Charles D. Hannum,Tufts University School of Medicine,Boston,MA,Mary E. Brown,Tufts University School of Medicine,Boston,MA
Simulated patients have been used successfully for instruction and assessment of the adolescent medical interview. Using professional simulated patients can be costly and resource-dependent. There is no data on using residents as simulated patients in medical education.
Our primary objective was to describe the experience and determine the effectiveness of the pediatric resident trained to be a simulated patient to teach the adolescent interview to third year medical students on their pediatric clerkship. This is a secondary project to evaluation of an adolescent simulated patient curriculum.
Most medical students rated the simulated patient exercises as “very effective” to “extremely effective” in addressing the curriculum learning objectives as both a participant (87%) and as an observer (91%). Most students felt the workshop had equal or more impact at addressing the comfort of interviewing adolescents than clinical experiences. Themes that emerged from the resident analysis include valuable experiences as a physician, teacher and student. Varying medical student knowledge levels were evident, and reminded residents that teaching must be tailored to the learner. Residents also recognized that real-life experiences can be translated through a simulated patient encounter and can be used to teach. Challenges emerging from the analysis include character development and giving feedback from a patient perspective.Discussion:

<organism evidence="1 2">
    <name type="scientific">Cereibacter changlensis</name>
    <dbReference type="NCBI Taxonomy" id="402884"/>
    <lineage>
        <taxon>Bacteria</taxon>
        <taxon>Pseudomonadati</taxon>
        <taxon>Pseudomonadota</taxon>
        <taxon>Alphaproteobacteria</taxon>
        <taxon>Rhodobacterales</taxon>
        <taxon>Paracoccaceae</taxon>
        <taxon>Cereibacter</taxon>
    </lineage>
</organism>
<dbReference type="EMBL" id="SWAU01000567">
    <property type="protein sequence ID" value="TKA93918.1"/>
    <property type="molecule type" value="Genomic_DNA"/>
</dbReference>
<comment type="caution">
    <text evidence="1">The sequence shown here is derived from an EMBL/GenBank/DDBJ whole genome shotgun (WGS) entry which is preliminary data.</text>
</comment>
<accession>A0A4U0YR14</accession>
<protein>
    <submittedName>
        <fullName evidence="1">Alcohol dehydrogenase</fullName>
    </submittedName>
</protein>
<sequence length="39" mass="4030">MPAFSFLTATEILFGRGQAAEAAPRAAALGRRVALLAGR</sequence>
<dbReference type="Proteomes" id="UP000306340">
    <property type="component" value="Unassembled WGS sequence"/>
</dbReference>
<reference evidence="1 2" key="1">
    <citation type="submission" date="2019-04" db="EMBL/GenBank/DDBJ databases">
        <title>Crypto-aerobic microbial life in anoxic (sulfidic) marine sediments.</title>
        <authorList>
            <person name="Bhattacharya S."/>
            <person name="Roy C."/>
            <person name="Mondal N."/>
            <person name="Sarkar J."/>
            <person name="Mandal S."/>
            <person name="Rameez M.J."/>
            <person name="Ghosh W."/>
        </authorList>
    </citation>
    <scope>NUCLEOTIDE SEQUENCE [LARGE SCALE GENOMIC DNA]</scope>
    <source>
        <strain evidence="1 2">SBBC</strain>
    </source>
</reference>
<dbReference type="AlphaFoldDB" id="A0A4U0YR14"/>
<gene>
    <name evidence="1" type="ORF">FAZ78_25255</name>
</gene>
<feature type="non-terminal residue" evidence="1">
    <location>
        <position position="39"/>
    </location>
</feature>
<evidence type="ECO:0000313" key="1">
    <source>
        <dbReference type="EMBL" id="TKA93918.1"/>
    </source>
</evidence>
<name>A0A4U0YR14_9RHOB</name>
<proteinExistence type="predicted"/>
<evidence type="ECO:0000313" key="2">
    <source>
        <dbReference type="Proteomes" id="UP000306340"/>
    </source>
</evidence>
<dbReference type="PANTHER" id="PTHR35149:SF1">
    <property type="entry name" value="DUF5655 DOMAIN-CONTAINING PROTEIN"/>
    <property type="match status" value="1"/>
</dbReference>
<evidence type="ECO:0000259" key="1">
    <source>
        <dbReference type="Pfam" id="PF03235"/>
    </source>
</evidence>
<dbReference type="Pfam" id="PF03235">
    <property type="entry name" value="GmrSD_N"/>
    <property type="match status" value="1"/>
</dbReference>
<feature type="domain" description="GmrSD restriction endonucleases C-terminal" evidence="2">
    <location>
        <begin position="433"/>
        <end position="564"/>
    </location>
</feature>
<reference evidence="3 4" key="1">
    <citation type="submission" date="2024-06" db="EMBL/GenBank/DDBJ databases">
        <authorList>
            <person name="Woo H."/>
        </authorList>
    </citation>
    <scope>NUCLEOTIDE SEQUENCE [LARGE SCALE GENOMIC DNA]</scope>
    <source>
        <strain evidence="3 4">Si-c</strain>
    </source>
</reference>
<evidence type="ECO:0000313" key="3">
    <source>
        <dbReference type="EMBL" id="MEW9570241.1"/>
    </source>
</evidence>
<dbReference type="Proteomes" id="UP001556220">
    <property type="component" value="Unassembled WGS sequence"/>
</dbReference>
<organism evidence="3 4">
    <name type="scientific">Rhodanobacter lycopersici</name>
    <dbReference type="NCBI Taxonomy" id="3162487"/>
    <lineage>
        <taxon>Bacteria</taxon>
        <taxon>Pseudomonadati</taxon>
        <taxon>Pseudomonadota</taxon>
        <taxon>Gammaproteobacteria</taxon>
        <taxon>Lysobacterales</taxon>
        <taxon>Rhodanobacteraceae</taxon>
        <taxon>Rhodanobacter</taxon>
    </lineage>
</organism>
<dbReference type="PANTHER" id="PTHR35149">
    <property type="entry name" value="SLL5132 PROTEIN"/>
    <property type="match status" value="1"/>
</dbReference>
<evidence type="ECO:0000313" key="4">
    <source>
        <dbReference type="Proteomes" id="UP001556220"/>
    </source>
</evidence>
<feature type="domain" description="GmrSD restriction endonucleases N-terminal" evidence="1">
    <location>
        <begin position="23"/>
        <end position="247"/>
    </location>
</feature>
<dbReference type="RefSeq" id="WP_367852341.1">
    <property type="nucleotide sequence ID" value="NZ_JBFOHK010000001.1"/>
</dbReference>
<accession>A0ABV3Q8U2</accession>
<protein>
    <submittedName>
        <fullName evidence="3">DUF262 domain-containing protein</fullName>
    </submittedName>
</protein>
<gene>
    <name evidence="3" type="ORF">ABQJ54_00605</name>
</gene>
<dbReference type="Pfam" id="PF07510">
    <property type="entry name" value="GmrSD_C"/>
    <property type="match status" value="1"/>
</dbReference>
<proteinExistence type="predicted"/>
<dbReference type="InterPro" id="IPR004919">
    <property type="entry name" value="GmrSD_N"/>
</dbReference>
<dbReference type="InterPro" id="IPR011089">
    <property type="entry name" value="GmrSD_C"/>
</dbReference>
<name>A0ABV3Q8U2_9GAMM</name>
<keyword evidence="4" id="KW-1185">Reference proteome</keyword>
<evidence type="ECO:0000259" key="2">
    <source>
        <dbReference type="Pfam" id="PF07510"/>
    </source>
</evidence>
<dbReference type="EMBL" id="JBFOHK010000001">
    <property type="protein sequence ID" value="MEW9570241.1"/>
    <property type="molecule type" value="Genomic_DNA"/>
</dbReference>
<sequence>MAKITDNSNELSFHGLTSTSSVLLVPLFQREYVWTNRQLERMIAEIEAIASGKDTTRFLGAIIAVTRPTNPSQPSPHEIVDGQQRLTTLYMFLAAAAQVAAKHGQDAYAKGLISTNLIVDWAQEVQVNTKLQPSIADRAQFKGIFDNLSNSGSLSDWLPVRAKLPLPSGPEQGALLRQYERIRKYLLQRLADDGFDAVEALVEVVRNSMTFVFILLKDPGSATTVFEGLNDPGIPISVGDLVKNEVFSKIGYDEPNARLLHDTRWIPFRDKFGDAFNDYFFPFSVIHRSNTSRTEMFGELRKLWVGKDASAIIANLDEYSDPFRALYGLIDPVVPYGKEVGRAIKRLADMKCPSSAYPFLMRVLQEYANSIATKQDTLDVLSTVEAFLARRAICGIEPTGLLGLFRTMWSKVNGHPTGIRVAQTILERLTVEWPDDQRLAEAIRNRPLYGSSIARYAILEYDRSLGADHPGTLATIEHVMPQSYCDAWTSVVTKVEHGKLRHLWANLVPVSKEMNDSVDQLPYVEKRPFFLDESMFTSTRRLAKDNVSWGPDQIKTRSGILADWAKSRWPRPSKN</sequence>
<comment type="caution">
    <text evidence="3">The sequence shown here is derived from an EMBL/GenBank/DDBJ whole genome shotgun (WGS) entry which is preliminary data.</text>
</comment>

Preliminary outcomes show that pediatric residents as simulated adolescent patients can be effectively used in medical education. This model can be easily incorporated at other institutions after a brief training session. A resident-based simulated patient training program may be a cost-effective alternative to the use of traditional simulated patients in medical education.